I don’t know

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After years of life-experiences and advanced education, I know a lot. One of the most valuable things I know is that there are a lot of things I don’t know. At this time in my life, I’m finding more occasions where I lack knowledge.

This truism became apparent during a recent trip Chris and I took to Costa Rica. Over and over again, we found out that much of what we were experiencing was totally beyond our store of knowledge. “I don’t know” was our honest reaction to most questions or perceptions.

We came upon plants that we’d never seen before—trees that form their own buttresses so they can grow taller. We were awed by animals and insects that don’t live in our part of the world—sloths, monkeys, leaf-carrying ants. Because of the skill of a good bus driver, we traveled roads with unknown names and destinations. The weather remained unpredictable, even for our hosts and guides. Our lack of Spanish kept us in the dark about many important matters. For a period of time, we lived in a world of “I don’t know”. And that was just fine.

Gerontologists tell us that a good way to live at this stage in life is to keep learning new things. Good for the brain and good for the self-concept. But I think there may also be something valuable in not-knowing, and admitting it. Beyond necessary humility—who among us is all-knowing?—a state of not-knowingness may be beneficial for our brains and souls.

As you know from these blogs, I consider self-idolatry as a major contributing factor for many of the existential difficulties I face in life. Not-knowing seems to fit here: As I admit my lack of awareness about various aspects of the world, I cannot approach others from a position of unassailable superiority. Because I know some things and you know some things, we’re co-dependent learners and teachers. Equals!

Having little know-how in many aspects of life, I can approach any experience—familiar or not—with eager curiosity. My imagination ranges widely when I don’t know, generating fountains of questions. If I’m honest about it, my lack of experience or expertise can quiet me down, inviting a respectful, listening spirit when in the company of others. With false notions of knowledge cleaned out of my soul, I can be ready to receive the wisdom and knowledge of others with excitement. And when new knowledge comes into my life, my brain can integrate what’s new into what’s already known—a delightful prospect!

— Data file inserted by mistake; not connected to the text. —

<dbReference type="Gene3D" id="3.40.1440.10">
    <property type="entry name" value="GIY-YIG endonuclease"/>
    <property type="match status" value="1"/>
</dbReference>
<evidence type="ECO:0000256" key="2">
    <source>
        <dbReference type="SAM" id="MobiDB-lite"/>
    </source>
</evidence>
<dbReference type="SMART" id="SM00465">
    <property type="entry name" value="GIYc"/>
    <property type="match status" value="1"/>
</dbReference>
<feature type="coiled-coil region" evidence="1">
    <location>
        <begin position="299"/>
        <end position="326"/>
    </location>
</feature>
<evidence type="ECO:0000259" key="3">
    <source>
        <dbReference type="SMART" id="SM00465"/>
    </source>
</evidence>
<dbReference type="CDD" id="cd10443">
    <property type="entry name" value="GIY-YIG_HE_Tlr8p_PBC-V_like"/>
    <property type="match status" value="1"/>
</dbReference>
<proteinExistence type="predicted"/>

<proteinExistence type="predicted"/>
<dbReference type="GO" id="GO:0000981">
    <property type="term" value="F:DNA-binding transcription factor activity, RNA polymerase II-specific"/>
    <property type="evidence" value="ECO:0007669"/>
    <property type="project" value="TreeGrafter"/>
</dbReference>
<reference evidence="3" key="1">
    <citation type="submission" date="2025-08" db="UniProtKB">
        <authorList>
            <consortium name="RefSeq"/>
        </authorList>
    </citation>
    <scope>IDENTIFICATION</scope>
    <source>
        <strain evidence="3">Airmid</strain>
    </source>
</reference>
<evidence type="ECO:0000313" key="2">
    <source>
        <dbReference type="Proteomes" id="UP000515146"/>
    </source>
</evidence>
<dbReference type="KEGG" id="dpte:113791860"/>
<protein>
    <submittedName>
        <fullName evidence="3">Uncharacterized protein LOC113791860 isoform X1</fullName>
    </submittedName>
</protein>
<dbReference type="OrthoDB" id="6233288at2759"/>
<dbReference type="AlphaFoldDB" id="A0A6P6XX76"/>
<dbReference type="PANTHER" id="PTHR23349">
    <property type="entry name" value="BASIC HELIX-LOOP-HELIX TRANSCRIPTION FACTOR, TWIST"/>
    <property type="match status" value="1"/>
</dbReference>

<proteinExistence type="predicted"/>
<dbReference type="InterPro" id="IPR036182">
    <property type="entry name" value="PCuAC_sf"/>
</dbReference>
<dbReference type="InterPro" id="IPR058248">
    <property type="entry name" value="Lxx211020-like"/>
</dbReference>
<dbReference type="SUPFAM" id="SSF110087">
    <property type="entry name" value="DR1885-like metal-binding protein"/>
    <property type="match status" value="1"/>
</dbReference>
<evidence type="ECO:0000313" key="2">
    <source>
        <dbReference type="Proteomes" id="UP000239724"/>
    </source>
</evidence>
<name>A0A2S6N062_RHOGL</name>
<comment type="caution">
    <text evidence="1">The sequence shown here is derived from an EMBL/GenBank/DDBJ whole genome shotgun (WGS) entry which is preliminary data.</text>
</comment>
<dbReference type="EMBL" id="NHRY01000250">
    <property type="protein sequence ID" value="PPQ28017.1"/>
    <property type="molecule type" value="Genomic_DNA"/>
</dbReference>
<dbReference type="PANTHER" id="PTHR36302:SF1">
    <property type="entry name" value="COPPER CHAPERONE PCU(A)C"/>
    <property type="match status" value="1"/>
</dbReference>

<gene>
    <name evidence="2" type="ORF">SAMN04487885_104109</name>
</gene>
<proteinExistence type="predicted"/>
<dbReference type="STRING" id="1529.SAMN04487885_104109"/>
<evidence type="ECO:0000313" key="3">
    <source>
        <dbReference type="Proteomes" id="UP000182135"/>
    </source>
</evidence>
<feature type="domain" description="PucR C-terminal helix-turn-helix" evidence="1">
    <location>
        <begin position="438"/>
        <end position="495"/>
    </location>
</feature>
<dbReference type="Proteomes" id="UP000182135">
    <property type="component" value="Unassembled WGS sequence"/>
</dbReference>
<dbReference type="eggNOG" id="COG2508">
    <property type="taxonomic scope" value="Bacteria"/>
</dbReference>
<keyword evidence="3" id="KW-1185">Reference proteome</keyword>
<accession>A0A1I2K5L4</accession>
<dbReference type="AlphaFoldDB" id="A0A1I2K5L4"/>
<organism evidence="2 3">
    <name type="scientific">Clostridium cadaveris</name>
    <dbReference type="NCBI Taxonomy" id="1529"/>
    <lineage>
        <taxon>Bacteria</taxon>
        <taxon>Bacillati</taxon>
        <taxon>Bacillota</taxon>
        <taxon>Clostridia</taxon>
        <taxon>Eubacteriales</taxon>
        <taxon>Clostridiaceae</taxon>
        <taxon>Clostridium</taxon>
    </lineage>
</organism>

I’m a participant in a longitudinal study of age-related cognitive decline. So I’m aware that not-knowing can be frightening—a possible precursor to dementia. I understand the fear of losing what I may have known before, diminished memories and skills signaling that I’ll approach a time in life when I might not know much at all!

This is one place where faith in God comes into play. The God who “makes all things new” (Revelations 21:5) knows how to fill my momentary ignorance with new thoughts, new experiences, new relationships. Devoid of false notions of omniscience, I can seek God’s wisdom—in the world, in Scriptures, in others. Given this gift, I can prune from my intellect what’s not important, prioritizing the remaining knowledge into fresh, satisfying patterns of understanding.

I can say “I don’t know” and be ready for what comes next!

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Bob Sitze

BOB SITZE has filled the many years of his lifework in diverse settings around the United States. His calling has included careers as a teacher/principal, church musician, writer/author, denominational executive staff member and meat worker. Bob lives in Wheaton, IL.

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Avatar By Bob Sitze
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Bob Sitze

BOB SITZE has filled the many years of his lifework in diverse settings around the United States. His calling has included careers as a teacher/principal, church musician, writer/author, denominational executive staff member and meat worker. Bob lives in Wheaton, IL.

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